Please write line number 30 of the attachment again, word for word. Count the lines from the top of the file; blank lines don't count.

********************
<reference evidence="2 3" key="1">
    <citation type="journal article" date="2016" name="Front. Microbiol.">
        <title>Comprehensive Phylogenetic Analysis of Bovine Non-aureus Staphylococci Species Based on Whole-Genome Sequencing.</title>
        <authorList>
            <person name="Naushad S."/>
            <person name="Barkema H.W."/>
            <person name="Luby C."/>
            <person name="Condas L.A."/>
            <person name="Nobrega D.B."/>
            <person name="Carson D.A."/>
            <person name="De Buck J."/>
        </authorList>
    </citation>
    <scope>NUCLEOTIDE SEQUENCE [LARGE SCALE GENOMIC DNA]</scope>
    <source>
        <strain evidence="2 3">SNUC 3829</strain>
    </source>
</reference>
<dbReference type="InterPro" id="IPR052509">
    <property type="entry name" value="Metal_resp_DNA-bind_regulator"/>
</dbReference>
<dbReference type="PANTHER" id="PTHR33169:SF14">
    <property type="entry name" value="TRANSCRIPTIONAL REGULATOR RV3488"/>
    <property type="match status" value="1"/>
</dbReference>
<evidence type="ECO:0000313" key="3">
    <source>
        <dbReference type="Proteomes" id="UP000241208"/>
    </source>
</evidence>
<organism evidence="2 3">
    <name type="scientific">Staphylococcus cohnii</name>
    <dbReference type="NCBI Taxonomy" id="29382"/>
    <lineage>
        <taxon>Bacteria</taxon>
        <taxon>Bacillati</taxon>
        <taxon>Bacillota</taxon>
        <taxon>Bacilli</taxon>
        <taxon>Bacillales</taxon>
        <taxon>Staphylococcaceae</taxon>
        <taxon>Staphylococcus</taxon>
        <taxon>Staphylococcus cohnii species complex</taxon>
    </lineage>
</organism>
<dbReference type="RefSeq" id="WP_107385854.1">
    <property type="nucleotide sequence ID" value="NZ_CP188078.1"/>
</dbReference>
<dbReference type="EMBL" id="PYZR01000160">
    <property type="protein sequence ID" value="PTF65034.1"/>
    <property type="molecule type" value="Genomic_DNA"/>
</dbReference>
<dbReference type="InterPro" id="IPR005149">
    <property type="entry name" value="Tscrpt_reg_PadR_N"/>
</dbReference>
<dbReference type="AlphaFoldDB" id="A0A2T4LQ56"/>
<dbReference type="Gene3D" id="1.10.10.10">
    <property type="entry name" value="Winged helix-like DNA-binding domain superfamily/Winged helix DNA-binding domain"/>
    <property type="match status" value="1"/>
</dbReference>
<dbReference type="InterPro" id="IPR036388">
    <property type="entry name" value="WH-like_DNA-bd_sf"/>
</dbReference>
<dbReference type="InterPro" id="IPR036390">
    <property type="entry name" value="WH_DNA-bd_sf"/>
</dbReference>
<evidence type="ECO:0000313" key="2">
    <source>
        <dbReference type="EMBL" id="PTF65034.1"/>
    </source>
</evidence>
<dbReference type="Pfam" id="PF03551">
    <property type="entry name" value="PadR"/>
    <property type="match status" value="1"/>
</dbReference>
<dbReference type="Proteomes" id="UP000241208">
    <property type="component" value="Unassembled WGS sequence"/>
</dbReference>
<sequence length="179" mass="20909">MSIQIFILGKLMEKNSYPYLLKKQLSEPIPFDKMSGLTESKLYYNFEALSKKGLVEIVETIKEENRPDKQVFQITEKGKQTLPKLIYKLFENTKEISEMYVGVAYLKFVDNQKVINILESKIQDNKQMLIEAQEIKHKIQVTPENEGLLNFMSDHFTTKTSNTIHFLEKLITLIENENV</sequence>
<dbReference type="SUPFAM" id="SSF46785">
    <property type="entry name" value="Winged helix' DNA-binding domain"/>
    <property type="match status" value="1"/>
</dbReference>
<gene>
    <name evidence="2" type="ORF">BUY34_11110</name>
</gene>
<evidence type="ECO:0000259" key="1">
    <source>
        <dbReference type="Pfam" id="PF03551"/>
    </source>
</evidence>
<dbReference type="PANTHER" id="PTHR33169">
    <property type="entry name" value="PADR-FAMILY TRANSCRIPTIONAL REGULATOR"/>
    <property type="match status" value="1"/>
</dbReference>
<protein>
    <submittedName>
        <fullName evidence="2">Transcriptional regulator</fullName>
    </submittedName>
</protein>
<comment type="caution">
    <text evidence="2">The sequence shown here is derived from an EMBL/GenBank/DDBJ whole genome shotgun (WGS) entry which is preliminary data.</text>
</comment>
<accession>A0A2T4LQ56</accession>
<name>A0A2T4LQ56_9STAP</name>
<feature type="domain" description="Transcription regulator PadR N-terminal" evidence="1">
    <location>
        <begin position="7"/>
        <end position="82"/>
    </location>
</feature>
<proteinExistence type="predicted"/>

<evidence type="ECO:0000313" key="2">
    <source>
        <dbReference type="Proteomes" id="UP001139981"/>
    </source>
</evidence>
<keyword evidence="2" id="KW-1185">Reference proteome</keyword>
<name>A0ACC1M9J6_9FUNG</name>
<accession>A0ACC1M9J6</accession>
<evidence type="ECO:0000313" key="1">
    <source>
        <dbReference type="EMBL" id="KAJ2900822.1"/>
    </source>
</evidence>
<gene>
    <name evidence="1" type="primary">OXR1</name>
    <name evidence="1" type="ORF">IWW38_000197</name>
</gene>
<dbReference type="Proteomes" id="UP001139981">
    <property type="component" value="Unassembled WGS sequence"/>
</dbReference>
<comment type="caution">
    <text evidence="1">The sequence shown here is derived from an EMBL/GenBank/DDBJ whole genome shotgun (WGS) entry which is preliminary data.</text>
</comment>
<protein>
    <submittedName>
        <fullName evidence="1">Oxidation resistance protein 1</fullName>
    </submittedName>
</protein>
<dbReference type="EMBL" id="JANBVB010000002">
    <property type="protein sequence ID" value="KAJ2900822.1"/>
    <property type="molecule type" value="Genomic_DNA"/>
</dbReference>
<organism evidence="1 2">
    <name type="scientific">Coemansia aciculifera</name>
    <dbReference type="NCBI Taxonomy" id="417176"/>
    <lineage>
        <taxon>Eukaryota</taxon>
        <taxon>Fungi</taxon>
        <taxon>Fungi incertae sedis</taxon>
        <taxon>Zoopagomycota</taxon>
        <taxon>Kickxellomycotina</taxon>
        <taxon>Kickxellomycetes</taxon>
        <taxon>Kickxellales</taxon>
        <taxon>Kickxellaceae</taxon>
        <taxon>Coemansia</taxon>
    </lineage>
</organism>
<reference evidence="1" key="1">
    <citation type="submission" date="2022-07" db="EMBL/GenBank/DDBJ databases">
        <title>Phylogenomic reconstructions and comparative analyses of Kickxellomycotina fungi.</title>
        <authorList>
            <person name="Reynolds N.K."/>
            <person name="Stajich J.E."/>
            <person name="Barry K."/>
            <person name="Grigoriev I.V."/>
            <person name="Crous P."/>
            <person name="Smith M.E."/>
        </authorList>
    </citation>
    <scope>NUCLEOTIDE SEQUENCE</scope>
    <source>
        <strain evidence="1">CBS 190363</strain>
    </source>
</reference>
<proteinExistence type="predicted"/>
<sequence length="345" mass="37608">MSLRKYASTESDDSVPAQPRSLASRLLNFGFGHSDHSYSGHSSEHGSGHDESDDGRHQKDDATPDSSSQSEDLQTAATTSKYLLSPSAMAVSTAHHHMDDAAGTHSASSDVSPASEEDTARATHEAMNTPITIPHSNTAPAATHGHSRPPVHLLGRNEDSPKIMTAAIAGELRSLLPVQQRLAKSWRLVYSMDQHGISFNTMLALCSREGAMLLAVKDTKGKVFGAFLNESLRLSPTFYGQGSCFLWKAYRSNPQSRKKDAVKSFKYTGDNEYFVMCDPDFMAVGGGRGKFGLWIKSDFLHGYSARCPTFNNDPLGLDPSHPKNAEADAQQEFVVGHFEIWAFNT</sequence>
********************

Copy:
</evidence>